For example, instead of writing “Responsible for drafting proposals on muscle cell motility studies,” you might say, “Developed research proposal on structural studies of muscle cell motility in collaboration with a 6-person research team that secured a $20K federal grant.”
4. Include relevant skills and qualifications
This can be part of a separate skills section. Reread the job description to highlight the most important skills employers are looking for. These can include both hard and soft skills that make you the best candidate for the job.
5. List honors and awards
Use this section to outline your achievements in the field related to your application. Start with the award name followed by the year it was awarded, the organization that gave you the award and details about the award such as how often the award is given, how many people receive it, etc.
Honors and Awards
UT Teaching Awards, 2018, 2019, 2020
Brazil Study Abroad Grant, Summer 2017
Dissertation Fellowship, 2016
6. Include relevant publications and presentations
Include relevant citations of presentations, papers, studies, books or other publications important to your professional history. For publications, include authors, the date published, a summary, volume, page and DOI number. For presentations, include the title, date and location of the presentation.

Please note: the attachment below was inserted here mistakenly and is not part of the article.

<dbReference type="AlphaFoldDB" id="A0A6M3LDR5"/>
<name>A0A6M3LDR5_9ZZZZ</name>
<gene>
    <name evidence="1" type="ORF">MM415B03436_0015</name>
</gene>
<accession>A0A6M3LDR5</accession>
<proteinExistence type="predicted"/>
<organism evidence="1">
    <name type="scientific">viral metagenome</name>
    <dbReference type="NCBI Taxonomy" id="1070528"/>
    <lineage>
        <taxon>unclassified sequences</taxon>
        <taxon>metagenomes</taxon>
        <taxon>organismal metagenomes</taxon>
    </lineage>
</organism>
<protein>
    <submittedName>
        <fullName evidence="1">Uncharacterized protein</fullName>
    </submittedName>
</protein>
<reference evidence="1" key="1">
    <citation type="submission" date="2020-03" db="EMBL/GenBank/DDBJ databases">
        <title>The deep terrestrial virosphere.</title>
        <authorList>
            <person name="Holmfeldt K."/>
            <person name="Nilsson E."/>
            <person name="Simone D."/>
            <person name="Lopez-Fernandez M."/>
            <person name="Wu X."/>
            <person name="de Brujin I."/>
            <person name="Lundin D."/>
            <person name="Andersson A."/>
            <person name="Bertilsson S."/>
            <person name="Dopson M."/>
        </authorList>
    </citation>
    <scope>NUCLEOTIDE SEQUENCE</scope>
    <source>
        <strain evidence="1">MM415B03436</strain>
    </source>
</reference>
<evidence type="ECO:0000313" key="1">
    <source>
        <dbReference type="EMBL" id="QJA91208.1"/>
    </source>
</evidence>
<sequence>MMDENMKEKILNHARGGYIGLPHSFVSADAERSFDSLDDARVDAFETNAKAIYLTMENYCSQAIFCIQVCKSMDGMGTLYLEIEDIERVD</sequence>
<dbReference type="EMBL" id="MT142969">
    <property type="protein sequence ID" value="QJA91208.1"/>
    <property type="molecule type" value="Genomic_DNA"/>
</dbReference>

Book Gonzaga, Joseph. “The Business of Affordable Housing." Princeton, NJ: Princeton University Press (forthcoming)
Peer-Reviewed Journals Gonzaga, Joseph. “The Case for Building a Life on Mars.” International Journal of Astrobiology, vol. 36, no. 2, 2018, pp. 101-108.
Gonzaga, Joseph. “How affordable is affordable housing?” European Journal of Housing Policy and Debate, 2017
2020. Gonzaga, Joseph. “Building in the Valley.” Hispanic History Association Annual Conference, Los Angeles, CA
2019. Gonzaga, Joseph. “The Future of the Projects: Building a Home, Not Just a Project.” Housing and Urban Development Annual Conference, Chicago, IL
7. List your professional associations and affiliations
This should include the name of the organization, geographic location or chapter and dates of active membership.
Memberships and Affiliations
National Society of Black Engineers (2015–Present)
German Association of Women Engineers (2016–Present)
National Association of Multicultural Engineering Program Advocates (2019–Present)
Note: In India, South Africa and Australia, the terms CV and resume are used interchangeably.
8. Proofread your CV for errors
Before submitting your job application, be sure to thoroughly review your tailored CV for any errors or inconsistencies. Consider asking a trusted colleague or professional mentor to review it as well—especially if they’re experienced in the industry you’re applying to. A second opinion can be useful in helping you craft a well-polished CV.